noun of·fice \ˈä-fəs, ˈ-\

: a building or room in which people work at desks doing business or professional activities

: a room with a desk where a particular person works

: a building or room where a doctor, lawyer, etc., works and meets with patients or clients

Full Definition of OFFICE

a :  a special duty, charge, or position conferred by an exercise of governmental authority and for a public purpose :  a position of authority to exercise a public function and to receive whatever emoluments may belong to it
b :  a position of responsibility or some degree of executive authority
[Middle English, from Anglo-French, from Late Latin officium, from Latin] :  a prescribed form or service of worship; specifically capitalized :  divine office
:  a religious or social ceremonial observance :  rite
a :  something that one ought to do or must do :  an assigned or assumed duty, task, or role
b :  the proper or customary action of something :  function
c :  something done for another :  service
:  a place where a particular kind of business is transacted or a service is supplied: as
a :  a place in which the functions of a public officer are performed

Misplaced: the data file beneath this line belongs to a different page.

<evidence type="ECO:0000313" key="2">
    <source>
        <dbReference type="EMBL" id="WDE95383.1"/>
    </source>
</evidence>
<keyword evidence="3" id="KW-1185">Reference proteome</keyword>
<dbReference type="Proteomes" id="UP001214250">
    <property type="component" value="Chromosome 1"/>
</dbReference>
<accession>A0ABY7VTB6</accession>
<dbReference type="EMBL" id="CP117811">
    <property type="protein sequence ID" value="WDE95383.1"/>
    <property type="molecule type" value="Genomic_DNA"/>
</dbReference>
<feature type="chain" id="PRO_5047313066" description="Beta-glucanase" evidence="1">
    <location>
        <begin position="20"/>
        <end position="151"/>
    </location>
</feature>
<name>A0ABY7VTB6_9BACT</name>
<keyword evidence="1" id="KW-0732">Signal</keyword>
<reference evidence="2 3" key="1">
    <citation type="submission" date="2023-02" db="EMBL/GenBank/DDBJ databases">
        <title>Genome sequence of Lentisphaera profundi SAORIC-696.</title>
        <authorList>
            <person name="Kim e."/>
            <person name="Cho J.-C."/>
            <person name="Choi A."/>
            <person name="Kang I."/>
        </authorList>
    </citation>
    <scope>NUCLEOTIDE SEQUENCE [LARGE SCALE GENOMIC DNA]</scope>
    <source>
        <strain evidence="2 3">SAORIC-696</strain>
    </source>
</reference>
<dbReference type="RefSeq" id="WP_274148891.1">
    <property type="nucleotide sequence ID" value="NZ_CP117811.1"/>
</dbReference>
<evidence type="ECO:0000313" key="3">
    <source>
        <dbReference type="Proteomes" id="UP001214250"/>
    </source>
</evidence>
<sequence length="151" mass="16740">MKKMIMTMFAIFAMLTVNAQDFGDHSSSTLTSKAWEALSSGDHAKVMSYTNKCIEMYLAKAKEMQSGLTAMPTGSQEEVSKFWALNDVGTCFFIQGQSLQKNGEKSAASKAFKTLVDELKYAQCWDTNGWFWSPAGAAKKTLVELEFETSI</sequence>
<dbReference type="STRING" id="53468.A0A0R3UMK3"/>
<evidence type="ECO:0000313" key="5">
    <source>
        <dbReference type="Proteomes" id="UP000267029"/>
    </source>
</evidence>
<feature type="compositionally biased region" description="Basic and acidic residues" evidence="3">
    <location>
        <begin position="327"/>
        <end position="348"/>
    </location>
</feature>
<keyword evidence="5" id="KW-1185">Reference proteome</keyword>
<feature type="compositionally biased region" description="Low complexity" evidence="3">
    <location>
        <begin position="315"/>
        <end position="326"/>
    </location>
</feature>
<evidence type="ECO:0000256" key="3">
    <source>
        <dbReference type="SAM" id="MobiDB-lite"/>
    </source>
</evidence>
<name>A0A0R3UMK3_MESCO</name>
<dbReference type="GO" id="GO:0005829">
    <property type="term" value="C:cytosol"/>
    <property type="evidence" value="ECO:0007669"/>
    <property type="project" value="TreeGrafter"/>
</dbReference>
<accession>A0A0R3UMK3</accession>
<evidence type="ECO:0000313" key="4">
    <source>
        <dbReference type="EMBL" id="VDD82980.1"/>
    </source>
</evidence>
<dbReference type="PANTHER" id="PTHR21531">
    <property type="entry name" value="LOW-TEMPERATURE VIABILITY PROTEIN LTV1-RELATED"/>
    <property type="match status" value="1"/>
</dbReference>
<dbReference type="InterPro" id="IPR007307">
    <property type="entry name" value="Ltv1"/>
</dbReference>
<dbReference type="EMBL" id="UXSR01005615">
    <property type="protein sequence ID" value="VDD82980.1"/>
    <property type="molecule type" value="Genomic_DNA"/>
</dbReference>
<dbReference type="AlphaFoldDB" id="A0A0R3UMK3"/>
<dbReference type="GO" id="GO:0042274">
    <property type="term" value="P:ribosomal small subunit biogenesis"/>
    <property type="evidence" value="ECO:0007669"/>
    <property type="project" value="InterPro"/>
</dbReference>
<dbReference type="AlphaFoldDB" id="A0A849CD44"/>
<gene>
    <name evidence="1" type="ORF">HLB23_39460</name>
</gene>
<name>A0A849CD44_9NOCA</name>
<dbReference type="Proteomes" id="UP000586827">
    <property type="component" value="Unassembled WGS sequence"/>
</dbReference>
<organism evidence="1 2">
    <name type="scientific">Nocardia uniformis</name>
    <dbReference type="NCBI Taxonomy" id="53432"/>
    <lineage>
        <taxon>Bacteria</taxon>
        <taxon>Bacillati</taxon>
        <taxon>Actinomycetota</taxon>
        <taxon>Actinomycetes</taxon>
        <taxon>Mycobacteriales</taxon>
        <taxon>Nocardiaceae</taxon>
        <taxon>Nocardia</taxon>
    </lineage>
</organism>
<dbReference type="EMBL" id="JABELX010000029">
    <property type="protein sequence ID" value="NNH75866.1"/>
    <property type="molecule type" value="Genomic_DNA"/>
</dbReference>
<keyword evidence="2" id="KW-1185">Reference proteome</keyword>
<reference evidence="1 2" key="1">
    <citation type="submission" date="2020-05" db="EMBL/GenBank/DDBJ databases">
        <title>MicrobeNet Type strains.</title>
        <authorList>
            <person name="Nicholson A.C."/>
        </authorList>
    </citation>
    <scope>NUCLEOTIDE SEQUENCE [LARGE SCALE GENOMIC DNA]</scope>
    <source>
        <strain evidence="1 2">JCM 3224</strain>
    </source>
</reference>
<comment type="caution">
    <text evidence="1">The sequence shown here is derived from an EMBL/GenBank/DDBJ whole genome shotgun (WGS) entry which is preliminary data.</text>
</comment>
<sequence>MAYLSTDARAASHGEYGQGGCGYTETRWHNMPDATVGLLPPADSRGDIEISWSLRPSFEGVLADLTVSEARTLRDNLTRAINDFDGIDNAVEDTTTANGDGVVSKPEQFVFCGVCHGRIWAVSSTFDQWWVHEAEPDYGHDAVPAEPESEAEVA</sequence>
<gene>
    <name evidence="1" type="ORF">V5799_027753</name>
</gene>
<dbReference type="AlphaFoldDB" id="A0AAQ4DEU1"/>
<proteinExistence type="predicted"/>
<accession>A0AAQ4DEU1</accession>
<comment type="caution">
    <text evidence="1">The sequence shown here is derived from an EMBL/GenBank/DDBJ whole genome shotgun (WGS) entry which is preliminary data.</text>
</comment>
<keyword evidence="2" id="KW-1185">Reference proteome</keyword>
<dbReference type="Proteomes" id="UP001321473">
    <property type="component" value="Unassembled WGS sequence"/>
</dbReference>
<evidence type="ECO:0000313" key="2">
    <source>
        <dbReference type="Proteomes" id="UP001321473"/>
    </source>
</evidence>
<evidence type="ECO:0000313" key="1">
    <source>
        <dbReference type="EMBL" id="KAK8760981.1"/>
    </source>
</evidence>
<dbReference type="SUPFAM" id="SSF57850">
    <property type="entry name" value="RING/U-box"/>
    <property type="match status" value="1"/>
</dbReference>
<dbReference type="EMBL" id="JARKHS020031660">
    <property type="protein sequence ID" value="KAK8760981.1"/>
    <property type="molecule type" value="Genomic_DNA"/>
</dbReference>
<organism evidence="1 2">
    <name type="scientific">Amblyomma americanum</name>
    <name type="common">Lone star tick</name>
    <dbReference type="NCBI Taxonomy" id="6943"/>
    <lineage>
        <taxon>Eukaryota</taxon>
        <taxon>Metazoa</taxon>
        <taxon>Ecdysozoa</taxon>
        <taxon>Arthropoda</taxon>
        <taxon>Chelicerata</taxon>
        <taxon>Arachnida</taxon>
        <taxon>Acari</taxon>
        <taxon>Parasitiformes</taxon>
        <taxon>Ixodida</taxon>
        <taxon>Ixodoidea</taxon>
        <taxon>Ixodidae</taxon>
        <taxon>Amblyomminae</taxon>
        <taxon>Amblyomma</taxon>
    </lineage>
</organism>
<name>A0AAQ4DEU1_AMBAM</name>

b :  the directing headquarters of an enterprise or organization
c :  the place in which a professional person conducts business
plural chiefly British :  the apartments, attached buildings, or outhouses in which the activities attached to the service of a house are carried on
a :  a major administrative unit in some governments <British Foreign Office>
b :  a subdivision of some government departments <Patent Office>

Examples of OFFICE

  1. She works at our Chicago office.
  2. Are you going to the office today?
  3. The supervisor held an informal meeting in his office.
  4. Her office is on the top floor near the elevator.
  5. He misbehaved in class and was sent to the principal's office.
  6. We use the extra bedroom in our house as an office.
  7. We stopped by the lawyer's office to pick up some documents.
  8. He has been in office for a decade.
  9. He was voted out of office.
  10. He won the election and will take office at the beginning of the year.

Origin of OFFICE

Middle English, from Anglo-French, from Latin officium service, duty, office, from opus work + facere to make, do — more at operate, do
First Known Use: 13th century


Next Word in the Dictionary: office–bearerPrevious Word in the Dictionary: off–hourAll Words Near: office
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